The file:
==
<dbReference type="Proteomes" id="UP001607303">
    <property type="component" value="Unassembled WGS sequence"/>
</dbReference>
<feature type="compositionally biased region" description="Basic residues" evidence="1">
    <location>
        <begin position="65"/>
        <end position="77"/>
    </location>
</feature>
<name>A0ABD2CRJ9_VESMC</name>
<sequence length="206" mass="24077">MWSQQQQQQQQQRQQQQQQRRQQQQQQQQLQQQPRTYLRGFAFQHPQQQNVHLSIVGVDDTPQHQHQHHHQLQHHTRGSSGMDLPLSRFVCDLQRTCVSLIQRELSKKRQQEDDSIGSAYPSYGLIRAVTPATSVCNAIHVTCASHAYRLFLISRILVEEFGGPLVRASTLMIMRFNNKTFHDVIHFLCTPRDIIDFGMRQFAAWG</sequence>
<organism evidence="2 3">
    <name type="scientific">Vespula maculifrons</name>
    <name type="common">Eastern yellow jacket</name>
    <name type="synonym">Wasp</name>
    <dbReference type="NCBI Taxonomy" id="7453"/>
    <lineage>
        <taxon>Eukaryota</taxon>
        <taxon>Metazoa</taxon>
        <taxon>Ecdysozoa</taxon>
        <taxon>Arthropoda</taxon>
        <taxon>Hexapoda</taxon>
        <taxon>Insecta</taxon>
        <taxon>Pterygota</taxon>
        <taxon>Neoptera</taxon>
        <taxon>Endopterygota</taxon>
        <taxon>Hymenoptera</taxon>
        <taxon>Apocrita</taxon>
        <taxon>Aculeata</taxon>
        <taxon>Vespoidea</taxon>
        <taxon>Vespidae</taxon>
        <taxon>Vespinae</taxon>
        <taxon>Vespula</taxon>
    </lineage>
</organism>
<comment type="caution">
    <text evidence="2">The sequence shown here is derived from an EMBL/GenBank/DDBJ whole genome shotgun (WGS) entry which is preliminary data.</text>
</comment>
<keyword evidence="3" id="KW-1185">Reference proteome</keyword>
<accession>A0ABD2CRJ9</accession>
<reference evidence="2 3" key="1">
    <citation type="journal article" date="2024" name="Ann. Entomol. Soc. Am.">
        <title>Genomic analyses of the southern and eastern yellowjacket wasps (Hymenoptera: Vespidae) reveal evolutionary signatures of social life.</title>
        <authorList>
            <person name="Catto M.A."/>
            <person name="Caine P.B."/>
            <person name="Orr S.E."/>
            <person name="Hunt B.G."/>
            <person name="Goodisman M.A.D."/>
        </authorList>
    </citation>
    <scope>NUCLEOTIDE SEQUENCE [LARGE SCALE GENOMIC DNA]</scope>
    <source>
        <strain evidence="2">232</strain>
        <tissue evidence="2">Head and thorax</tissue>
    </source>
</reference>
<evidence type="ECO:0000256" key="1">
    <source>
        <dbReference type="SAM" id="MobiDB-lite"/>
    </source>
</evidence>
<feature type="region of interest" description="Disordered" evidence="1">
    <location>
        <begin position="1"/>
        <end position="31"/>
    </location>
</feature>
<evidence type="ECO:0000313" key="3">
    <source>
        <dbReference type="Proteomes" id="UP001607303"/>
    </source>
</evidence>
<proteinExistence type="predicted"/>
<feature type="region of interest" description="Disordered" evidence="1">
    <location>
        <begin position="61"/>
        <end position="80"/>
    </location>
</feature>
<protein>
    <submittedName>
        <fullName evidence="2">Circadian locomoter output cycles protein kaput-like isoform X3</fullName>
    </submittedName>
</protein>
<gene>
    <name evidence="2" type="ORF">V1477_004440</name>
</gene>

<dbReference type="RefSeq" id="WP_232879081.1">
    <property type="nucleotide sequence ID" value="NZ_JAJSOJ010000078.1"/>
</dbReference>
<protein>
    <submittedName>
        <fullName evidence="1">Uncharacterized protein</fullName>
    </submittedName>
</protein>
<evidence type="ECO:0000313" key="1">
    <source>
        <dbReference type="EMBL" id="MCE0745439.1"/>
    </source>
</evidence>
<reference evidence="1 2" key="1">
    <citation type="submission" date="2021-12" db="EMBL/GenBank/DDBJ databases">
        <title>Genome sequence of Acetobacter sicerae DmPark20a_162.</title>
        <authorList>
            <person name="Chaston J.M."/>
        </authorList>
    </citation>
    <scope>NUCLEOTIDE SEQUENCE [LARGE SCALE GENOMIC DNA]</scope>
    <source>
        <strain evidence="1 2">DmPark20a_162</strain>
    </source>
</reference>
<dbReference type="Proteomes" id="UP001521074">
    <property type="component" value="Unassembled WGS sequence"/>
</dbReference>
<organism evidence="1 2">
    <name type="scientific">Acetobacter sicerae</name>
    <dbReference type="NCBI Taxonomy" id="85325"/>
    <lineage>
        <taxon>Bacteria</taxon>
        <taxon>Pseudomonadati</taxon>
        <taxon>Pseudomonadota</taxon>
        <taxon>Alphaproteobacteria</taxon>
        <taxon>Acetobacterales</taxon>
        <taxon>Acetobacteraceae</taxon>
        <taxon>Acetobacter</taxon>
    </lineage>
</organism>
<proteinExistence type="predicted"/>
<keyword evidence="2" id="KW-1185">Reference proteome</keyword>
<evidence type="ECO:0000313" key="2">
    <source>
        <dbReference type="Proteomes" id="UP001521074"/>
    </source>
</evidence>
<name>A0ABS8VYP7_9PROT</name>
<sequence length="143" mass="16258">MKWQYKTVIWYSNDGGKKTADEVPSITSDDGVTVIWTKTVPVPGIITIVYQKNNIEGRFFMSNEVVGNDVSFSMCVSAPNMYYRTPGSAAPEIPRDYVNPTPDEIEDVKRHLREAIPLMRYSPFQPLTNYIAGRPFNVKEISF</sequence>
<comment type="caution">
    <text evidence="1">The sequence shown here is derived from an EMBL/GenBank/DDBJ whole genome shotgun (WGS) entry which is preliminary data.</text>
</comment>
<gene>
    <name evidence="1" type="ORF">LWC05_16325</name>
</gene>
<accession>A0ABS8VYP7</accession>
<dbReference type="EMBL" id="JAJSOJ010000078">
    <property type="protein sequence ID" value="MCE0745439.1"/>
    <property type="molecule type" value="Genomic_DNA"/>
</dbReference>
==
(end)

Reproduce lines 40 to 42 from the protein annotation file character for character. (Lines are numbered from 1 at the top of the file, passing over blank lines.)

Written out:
<accession>A0ABD2CRJ9</accession>
<reference evidence="2 3" key="1">
    <citation type="journal article" date="2024" name="Ann. Entomol. Soc. Am.">